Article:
) the son of Oenias, of Dyme in Achaea, was victorious in the foot-race at a Olympia, in the sixth Olympiad, B. C. 756. His countrymen, however, having conferred upon him no distinguished mark of honour, although he was the first Achaean who had gained an Olympic vietory, he imprecated upon them the curse that no Achaean should ever again conquer in the games and, in fact, for three hundred years, not a single Achaean was among the victors.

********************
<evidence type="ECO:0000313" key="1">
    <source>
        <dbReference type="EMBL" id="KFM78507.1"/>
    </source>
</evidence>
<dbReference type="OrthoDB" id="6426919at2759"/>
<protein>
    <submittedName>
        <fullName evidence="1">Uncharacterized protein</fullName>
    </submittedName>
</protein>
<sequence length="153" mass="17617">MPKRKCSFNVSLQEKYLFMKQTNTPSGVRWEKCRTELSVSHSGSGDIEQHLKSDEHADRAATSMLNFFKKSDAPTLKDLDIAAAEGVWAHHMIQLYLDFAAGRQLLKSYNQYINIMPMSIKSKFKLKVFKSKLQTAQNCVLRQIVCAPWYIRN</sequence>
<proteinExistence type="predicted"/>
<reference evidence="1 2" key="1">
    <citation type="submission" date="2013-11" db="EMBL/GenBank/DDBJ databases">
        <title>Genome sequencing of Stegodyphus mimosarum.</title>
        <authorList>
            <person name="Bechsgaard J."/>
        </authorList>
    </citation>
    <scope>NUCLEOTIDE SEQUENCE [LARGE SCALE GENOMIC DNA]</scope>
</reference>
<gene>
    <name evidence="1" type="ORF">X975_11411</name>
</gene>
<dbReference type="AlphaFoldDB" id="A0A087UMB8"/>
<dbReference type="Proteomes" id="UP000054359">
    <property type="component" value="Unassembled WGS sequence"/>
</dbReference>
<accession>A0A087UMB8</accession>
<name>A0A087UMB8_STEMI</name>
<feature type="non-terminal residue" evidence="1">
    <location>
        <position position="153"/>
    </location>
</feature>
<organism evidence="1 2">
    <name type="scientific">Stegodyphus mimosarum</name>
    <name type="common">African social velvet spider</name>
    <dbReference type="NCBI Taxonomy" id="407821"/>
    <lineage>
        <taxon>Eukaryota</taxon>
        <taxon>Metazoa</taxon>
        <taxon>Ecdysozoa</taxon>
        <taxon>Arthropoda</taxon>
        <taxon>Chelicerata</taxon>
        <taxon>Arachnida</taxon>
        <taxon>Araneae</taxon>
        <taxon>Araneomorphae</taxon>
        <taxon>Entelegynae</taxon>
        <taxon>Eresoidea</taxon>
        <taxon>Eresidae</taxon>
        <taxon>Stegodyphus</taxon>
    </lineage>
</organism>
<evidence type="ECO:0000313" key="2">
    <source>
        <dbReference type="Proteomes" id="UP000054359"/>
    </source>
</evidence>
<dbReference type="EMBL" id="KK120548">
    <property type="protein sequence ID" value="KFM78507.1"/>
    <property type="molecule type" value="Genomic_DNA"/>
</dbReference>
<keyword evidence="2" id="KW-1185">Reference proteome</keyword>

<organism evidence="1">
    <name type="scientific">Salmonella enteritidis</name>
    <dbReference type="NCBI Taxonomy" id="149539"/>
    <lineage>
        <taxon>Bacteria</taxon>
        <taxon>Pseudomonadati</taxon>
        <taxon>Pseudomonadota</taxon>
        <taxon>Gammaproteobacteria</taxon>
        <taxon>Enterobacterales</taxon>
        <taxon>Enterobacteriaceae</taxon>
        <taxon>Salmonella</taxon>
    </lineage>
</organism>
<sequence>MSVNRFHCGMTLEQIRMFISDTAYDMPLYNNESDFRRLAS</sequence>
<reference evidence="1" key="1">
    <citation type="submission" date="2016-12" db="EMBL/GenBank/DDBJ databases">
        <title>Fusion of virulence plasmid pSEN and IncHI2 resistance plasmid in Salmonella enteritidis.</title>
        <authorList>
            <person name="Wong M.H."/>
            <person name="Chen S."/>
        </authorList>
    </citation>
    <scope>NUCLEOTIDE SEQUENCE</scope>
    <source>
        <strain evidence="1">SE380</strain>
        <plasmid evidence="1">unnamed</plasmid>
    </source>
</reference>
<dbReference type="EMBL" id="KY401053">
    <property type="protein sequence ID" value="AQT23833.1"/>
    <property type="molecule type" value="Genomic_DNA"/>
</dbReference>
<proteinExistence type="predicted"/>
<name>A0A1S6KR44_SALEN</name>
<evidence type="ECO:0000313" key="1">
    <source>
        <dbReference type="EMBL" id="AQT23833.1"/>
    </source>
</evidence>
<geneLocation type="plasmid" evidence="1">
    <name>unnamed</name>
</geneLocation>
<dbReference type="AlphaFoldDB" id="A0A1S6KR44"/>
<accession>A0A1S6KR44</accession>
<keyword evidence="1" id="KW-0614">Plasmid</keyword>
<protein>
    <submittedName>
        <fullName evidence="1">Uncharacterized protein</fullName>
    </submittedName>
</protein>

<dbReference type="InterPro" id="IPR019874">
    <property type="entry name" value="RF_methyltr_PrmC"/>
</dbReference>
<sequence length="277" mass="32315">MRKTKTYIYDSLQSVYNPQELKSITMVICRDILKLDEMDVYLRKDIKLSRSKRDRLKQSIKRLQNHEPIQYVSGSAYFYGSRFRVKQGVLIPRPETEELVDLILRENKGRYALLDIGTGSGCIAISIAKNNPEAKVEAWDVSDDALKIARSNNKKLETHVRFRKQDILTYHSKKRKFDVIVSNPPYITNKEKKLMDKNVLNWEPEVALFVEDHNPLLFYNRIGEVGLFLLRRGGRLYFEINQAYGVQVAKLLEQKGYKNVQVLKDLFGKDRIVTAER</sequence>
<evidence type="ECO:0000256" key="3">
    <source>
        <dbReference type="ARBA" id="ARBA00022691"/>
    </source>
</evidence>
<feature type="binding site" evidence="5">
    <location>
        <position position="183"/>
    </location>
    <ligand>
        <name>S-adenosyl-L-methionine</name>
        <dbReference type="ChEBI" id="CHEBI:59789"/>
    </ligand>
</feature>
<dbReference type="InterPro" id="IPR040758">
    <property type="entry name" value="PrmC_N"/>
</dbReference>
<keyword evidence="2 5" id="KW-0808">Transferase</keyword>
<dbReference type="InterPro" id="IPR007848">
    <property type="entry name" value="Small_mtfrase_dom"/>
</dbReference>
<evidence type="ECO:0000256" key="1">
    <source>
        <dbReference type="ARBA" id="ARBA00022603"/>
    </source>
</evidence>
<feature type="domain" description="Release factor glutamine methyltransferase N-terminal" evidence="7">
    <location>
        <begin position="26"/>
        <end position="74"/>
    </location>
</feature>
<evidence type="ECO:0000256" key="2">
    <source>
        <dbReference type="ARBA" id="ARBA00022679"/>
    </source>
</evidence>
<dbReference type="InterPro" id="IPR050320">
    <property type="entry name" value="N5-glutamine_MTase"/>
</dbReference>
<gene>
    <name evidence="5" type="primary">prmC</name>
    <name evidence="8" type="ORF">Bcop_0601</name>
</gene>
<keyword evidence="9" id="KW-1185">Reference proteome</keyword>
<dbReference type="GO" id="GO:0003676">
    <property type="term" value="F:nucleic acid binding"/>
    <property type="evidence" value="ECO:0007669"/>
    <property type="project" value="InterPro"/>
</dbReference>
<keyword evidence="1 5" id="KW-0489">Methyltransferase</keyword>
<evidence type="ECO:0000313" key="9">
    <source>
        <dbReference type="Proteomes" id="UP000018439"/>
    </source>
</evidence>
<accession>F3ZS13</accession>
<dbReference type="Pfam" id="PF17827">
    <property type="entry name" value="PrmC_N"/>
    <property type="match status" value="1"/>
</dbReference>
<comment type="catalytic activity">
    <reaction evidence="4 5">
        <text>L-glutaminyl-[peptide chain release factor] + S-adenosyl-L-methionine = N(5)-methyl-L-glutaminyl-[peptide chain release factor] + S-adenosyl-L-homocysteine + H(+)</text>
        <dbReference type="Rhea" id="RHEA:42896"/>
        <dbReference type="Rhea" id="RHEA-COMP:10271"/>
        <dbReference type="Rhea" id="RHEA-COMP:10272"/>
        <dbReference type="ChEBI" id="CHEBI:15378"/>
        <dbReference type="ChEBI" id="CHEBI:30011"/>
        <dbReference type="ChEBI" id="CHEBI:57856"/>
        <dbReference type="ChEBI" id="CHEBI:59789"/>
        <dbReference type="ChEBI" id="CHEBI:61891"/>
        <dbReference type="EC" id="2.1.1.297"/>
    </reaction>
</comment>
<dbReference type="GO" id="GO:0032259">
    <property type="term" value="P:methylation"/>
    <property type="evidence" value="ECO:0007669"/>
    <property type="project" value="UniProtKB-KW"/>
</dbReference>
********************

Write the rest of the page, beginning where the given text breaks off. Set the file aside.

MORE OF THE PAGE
At length the Achaeans consulted the Delphic oracle, and, in obedience to its response, they erected a statue of Oebotas In the Altis at Olympia, Ol. 80. B. C. 460 ; soon after which a victory was gained in the boys' foot-race, by Sostratus of Pellene. Hence the custom was established for the Achaean athletes to sacrifice to Oebotas before engaging in an Olympic contest, and, when victorious, to crown his statue. (Paus. 7.17
. §§ 6, 7, 13, 14, Bekker; comp. 6.3.8).